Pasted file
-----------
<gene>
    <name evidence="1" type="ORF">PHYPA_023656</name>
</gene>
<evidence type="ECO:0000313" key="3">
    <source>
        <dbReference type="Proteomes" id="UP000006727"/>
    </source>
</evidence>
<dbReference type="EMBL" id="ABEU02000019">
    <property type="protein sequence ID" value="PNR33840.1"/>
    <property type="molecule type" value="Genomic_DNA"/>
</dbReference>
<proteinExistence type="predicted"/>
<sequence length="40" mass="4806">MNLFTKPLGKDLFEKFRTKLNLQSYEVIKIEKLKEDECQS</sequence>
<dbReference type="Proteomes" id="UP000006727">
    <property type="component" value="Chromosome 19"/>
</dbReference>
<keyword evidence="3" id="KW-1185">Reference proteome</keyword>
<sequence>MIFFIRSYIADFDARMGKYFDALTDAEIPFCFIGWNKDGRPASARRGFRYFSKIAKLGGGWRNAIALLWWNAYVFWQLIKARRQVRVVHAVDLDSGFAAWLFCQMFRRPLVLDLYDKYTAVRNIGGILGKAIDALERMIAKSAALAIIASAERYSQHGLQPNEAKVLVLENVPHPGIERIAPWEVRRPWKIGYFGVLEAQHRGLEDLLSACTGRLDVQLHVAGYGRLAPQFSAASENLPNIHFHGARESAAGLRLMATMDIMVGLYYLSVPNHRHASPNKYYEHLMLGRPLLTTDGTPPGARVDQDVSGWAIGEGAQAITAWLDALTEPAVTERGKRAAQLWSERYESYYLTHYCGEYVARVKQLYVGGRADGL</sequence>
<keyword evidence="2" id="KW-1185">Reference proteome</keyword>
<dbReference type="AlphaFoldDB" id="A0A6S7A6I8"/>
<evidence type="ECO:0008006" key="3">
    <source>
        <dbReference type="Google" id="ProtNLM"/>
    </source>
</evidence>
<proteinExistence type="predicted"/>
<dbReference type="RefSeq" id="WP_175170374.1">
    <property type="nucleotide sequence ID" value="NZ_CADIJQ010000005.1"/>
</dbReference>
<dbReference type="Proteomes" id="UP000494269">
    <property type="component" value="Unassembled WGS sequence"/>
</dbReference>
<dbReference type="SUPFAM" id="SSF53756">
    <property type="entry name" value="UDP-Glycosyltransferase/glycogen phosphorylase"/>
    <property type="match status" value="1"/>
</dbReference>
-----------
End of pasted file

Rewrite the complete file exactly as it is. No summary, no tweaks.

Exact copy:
<gene>
    <name evidence="1" type="ORF">PHYPA_023656</name>
</gene>
<evidence type="ECO:0000313" key="3">
    <source>
        <dbReference type="Proteomes" id="UP000006727"/>
    </source>
</evidence>
<dbReference type="EMBL" id="ABEU02000019">
    <property type="protein sequence ID" value="PNR33840.1"/>
    <property type="molecule type" value="Genomic_DNA"/>
</dbReference>
<proteinExistence type="predicted"/>
<sequence length="40" mass="4806">MNLFTKPLGKDLFEKFRTKLNLQSYEVIKIEKLKEDECQS</sequence>
<dbReference type="Proteomes" id="UP000006727">
    <property type="component" value="Chromosome 19"/>
</dbReference>
<keyword evidence="3" id="KW-1185">Reference proteome</keyword>
<sequence>MIFFIRSYIADFDARMGKYFDALTDAEIPFCFIGWNKDGRPASARRGFRYFSKIAKLGGGWRNAIALLWWNAYVFWQLIKARRQVRVVHAVDLDSGFAAWLFCQMFRRPLVLDLYDKYTAVRNIGGILGKAIDALERMIAKSAALAIIASAERYSQHGLQPNEAKVLVLENVPHPGIERIAPWEVRRPWKIGYFGVLEAQHRGLEDLLSACTGRLDVQLHVAGYGRLAPQFSAASENLPNIHFHGARESAAGLRLMATMDIMVGLYYLSVPNHRHASPNKYYEHLMLGRPLLTTDGTPPGARVDQDVSGWAIGEGAQAITAWLDALTEPAVTERGKRAAQLWSERYESYYLTHYCGEYVARVKQLYVGGRADGL</sequence>
<keyword evidence="2" id="KW-1185">Reference proteome</keyword>
<dbReference type="AlphaFoldDB" id="A0A6S7A6I8"/>
<evidence type="ECO:0008006" key="3">
    <source>
        <dbReference type="Google" id="ProtNLM"/>
    </source>
</evidence>
<proteinExistence type="predicted"/>
<dbReference type="RefSeq" id="WP_175170374.1">
    <property type="nucleotide sequence ID" value="NZ_CADIJQ010000005.1"/>
</dbReference>
<dbReference type="Proteomes" id="UP000494269">
    <property type="component" value="Unassembled WGS sequence"/>
</dbReference>
<dbReference type="SUPFAM" id="SSF53756">
    <property type="entry name" value="UDP-Glycosyltransferase/glycogen phosphorylase"/>
    <property type="match status" value="1"/>
</dbReference>